Posted: 12:30 PM EST.
UPDATE: Pitchfork Reports. 12:55 PM EST.
UPDATE: 1:02 PM EST.
Full Statement from Cory Rusk. Courtesy Chicago Tribune.
“It is with great sadness that we are reporting some major changes here at Touch and Go Records. Many of you may not be aware, but for nearly 2 decades, Touch and Go has provided manufacturing and distribution services for a select yet diverse group of other important independent record labels. Titles from these other labels populate the shelves of our warehouse alongside the titles on our own two labels, Touch and Go Records, and Quarterstick Records.
“Unfortunately, as much as we love all of these labels, the current state of the economy has reached the point where we can no longer afford to continue this lesser known, yet important part of Touch and Go’s operations. Over the years, these labels have become part of our family, and it pains us to see them go. We wish them all the very best and we will be doing everything we can to help make the transition as easy as possible.
“Touch and Go will be returning to its roots and focusing solely on being an independent record label. We’ll be busy for a few months working closely with the departing labels and scaling our company to an appropriate smaller size after their departure. It is the end of a grand chapter in Touch and Go’s history, but we also know that good things can come from new beginnings.”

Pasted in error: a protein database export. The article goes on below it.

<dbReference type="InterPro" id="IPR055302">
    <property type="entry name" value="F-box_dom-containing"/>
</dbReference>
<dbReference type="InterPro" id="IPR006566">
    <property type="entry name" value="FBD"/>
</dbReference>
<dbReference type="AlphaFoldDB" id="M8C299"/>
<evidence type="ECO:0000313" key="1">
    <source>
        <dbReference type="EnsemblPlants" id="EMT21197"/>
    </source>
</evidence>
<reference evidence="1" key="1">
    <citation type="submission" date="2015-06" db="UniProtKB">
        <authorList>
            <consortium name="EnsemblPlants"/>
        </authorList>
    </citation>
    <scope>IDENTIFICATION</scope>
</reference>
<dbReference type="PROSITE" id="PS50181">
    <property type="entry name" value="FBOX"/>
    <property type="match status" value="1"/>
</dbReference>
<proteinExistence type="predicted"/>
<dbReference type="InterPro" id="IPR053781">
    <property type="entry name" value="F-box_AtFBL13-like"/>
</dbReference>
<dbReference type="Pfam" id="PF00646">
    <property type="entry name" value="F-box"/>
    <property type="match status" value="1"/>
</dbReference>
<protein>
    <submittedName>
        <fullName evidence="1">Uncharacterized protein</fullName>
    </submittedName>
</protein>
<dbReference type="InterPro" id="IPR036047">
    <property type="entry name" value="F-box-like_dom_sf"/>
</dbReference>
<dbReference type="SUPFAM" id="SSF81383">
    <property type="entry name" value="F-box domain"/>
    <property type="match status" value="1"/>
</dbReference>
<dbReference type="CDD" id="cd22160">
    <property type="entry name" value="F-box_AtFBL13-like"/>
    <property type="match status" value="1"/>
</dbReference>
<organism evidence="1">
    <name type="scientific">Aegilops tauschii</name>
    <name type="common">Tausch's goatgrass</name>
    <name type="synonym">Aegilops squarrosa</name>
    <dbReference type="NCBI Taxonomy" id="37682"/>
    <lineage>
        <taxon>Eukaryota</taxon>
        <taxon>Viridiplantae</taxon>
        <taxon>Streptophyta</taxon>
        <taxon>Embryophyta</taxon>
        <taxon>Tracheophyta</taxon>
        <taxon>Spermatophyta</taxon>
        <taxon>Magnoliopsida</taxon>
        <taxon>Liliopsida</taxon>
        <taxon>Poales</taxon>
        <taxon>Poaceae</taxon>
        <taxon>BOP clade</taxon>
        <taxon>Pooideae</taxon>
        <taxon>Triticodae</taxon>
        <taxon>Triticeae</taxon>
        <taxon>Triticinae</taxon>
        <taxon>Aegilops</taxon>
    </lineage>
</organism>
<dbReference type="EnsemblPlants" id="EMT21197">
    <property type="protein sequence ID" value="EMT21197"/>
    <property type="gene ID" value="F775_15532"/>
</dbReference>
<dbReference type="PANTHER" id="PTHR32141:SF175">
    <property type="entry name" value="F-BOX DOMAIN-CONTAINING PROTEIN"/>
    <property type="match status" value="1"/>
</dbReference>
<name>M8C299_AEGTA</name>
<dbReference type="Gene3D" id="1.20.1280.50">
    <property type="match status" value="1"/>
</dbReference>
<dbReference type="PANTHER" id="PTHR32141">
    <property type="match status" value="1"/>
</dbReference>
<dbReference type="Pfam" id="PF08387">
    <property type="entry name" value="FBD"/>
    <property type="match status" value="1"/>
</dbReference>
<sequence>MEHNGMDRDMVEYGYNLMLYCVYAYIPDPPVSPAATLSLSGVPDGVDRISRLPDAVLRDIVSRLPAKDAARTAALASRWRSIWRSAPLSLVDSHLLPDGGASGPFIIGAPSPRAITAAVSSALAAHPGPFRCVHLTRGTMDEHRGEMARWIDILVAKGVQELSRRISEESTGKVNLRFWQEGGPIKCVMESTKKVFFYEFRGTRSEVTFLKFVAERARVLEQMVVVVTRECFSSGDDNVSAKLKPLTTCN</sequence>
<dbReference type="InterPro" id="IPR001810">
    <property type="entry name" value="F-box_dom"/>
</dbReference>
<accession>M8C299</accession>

UPDATE: 1:10 PM EST:
So it looks like it’s not Touch & Go proper shutting down but its ancillary operations. Pretty hard to call them ancillary, though, when they’ve been such an integral part (especially to record store buyers and catalog fans) of the Touch & Go identity for so long.
UPDATE: 1:28 PM EST:
According to his official statement, the label will continue releasing recordings from its own storied catalog: The company celebrated its history at the 2006 Hideout Block Party by presenting 31 of its acts ranging from industrial punks Big Black to art-rockers the Shipping News, California dance band !!! to Sicilian experimentalists Uzeda and the subtle guitar band Seam to the in-your-face hardcore group Negative Approach. But it’s unclear whether the label will release new recordings from younger up-and-coming bands.
UPDATE: 2:00 PM EST:
UPDATE: 2:52 pm EST:
Also, T & G may still release new records in the future after all the dust settles and the new business model is working.
UPDATE: 1:47 AM